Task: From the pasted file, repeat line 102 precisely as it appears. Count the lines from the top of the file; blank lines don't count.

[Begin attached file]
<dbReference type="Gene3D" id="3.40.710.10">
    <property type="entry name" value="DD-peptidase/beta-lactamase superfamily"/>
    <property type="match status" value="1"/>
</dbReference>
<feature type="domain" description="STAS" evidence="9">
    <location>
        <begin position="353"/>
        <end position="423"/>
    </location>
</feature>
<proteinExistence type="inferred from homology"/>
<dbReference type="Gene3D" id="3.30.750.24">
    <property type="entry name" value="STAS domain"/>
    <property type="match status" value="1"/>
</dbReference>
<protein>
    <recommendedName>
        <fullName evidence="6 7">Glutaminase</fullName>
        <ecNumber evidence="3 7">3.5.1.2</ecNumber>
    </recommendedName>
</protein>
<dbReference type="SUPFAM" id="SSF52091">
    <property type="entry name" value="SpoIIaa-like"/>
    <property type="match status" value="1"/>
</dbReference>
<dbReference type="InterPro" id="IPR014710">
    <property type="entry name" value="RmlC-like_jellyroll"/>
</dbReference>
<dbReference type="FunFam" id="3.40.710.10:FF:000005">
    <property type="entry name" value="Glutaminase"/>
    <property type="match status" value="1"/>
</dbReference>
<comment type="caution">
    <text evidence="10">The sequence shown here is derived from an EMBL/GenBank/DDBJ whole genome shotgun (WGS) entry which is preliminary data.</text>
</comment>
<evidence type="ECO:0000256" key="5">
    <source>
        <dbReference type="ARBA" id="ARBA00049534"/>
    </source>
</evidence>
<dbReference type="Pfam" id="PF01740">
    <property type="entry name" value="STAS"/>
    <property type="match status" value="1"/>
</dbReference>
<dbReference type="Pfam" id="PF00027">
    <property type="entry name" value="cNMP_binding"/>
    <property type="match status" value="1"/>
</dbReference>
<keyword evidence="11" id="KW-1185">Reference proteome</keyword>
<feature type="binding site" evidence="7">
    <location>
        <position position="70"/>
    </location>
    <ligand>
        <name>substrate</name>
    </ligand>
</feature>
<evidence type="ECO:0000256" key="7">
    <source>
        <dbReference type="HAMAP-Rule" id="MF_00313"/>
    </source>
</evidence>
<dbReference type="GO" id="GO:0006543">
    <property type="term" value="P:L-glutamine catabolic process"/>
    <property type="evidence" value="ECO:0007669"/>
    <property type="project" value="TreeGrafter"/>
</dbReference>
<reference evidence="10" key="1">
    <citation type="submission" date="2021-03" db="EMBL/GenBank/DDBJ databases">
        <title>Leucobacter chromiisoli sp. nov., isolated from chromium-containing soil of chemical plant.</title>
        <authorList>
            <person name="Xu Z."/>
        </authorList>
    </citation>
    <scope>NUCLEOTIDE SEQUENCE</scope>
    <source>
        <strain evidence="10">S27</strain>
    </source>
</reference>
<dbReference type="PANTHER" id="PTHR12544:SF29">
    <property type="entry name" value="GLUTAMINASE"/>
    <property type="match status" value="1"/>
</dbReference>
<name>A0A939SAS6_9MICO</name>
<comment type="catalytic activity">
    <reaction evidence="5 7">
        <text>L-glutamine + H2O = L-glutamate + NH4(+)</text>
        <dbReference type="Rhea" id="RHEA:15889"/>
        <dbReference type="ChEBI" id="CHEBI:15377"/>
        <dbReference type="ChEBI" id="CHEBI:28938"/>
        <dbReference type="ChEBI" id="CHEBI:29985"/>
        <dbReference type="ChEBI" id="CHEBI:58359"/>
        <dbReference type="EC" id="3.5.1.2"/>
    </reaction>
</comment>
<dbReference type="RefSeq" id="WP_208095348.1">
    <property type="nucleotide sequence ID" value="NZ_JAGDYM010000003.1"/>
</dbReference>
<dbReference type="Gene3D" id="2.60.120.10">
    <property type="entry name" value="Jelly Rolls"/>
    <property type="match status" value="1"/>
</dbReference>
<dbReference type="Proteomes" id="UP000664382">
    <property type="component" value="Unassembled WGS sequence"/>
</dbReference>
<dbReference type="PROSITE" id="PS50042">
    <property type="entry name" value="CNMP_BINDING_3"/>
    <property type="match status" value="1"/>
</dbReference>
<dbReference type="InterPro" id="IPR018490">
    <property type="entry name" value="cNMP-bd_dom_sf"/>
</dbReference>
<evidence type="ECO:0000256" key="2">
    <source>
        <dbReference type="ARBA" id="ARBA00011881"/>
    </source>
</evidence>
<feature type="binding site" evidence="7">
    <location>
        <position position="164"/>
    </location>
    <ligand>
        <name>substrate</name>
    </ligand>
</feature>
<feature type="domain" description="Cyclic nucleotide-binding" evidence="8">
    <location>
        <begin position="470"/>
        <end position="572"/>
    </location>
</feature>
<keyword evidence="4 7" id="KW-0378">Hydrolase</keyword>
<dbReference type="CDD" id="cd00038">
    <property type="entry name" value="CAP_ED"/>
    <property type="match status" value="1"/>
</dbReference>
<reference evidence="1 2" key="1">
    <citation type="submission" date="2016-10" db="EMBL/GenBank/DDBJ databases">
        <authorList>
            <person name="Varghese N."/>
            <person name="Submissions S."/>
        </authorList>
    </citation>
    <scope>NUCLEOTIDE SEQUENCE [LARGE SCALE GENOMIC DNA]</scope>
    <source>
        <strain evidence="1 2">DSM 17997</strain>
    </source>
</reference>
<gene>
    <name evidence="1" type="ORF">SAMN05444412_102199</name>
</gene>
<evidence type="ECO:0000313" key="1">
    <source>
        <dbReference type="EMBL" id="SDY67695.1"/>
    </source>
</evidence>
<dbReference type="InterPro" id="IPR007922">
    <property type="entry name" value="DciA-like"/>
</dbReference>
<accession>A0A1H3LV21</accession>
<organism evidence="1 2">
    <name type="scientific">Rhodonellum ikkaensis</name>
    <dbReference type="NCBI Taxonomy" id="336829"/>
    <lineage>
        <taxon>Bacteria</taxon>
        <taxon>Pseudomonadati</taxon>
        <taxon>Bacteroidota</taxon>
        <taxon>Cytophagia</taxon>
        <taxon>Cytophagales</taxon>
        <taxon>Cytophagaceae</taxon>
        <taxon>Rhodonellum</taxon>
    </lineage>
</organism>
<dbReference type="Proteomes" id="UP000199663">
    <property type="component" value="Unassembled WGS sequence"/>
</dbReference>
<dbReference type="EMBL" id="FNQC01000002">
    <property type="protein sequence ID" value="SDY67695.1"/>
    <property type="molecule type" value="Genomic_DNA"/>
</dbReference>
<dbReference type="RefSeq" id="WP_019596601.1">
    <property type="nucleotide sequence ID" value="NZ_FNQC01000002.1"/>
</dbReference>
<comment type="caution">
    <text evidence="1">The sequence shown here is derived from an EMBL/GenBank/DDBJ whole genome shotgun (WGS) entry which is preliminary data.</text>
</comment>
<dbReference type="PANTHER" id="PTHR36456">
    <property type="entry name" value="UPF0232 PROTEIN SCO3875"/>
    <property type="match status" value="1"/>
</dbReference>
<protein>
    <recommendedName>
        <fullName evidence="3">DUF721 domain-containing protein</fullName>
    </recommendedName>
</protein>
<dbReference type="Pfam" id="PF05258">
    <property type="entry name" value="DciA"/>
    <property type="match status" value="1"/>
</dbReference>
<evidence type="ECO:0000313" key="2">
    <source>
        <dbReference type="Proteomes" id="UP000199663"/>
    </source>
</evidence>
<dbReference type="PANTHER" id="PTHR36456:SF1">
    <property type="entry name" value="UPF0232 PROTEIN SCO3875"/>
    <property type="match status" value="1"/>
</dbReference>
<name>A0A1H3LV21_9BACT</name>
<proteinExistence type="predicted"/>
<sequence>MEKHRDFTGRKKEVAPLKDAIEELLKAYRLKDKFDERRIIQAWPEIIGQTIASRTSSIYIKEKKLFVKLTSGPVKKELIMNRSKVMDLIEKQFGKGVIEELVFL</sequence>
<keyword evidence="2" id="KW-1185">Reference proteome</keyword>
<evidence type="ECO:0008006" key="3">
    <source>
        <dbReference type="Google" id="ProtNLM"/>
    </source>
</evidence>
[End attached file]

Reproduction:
</dbReference>